As you probably realise from the specifications, unlike conventional amplifiers, there is no downside to bridging the AHB2. The error correction circuitry ensures the Benchmark’s distortion remains vanishingly low as impedance drops/varies. This may well be another reason for the AHB2’s perceived neutrality vs other amplifiers - i.e. distortion in other amplifiers typically varies with impedance (whether bridged or not).
Of course the output impedance does double when bridged which means damping factor halves - in the AHB2’s case dropping from from 350 to 175 (at 20Hz/8ohms). This is still 10x higher than a typical transformer coupled tube amp and is unlikely be of much/any audible consequence. Certainly I heard none in my setup.
If you get a second amp you have the option to try both bridged mono and vertical bi-amping - so why not? For bi-amping you will need an XLR splitter of some sort if your preamp doesn’t have dual sets of XLR outputs.
Both options have the advantage of dedicating a single amp per channel and using short speaker cables. The bi-amp option further allows a seperate amp for woofer/tweeter - though most of the work is still being done by the amp on the woofer, which still has only 100W/8ohms.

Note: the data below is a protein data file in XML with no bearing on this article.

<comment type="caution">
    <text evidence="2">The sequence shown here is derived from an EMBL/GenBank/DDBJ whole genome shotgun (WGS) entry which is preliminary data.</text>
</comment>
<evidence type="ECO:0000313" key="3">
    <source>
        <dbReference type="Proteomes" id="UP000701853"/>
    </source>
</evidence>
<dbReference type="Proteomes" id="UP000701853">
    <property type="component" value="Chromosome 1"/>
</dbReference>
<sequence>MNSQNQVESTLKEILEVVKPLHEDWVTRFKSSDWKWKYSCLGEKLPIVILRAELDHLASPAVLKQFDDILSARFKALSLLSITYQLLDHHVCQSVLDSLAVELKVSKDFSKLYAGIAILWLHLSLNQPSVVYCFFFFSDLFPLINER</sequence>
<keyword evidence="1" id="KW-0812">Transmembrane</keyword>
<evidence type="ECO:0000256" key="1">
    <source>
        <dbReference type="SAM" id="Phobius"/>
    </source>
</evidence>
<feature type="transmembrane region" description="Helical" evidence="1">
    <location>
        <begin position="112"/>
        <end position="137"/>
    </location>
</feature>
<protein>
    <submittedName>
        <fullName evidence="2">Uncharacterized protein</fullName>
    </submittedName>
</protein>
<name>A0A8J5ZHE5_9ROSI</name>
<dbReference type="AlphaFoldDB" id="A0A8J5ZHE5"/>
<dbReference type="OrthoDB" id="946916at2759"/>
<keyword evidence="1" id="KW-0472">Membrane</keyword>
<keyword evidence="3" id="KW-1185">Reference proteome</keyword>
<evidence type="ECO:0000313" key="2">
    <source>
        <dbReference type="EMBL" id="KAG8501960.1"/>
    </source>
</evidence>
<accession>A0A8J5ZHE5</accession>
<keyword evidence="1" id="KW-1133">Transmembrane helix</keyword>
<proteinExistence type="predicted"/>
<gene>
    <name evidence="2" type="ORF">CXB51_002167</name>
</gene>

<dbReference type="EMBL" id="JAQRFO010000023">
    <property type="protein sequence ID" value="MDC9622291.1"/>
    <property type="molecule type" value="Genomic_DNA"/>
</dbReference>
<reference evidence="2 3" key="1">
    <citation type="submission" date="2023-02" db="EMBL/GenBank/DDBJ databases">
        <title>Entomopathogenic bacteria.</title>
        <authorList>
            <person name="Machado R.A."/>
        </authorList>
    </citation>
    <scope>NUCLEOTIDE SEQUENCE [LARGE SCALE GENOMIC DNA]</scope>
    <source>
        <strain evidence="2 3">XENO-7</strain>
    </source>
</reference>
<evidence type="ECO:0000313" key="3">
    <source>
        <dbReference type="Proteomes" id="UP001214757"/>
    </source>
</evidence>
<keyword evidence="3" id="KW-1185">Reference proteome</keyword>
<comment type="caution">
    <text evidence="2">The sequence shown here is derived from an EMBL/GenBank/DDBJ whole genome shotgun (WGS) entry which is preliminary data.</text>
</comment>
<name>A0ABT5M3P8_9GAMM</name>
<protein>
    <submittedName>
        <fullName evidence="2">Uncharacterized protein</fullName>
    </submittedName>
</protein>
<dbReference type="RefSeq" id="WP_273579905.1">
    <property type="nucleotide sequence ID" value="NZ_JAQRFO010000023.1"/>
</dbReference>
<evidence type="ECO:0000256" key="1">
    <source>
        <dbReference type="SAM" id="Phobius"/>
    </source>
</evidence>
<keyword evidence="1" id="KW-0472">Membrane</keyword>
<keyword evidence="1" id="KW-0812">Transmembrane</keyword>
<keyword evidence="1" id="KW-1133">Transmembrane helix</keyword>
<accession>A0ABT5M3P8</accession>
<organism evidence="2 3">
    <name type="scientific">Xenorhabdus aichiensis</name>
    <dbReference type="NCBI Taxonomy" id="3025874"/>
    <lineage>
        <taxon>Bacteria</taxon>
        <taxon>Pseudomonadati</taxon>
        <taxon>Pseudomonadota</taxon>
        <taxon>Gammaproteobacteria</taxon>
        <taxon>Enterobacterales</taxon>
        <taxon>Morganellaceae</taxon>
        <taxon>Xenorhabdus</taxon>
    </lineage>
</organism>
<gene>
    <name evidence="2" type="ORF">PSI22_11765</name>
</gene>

You will gain a slight increase in headroom with the vertical bi-amp option while bridged mono will give a significant 6dB more headroom.
With more sensitive speakers, where extra headroom is redundant, the bi-amp option may well be preferable.
I use bridged mono and bi-wire to my ATC speakers (allowing removal of the link at the speakers).
I’m not going to gush over the improvements offered by the second amp as in overall terms they are not massive. Nonetheless, in my setup it does sound better.
Only you can decide if it’s value for money.
Some people spend more on speaker cables than the cost of an AHB2 amp so, if you’re into expensive cables, you could potentially save money moving to mono blocks and short cable lengths ;-)
I’m not going to gush over the improvements offered by the second amp as in overall terms they are not massive.
But isn't it the incremental improvements that sometimes make the biggest difference? Take speaker cables for instance - a person who doesn't do this for a hobby might not notice much of a difference between a $400 cable and one three times its price, or even 10x the price. But for you and I, that might make a huge difference in the way we experience the music. That concentration and depth of image that improves the overall presence of the music makes the difference worth spending, to us.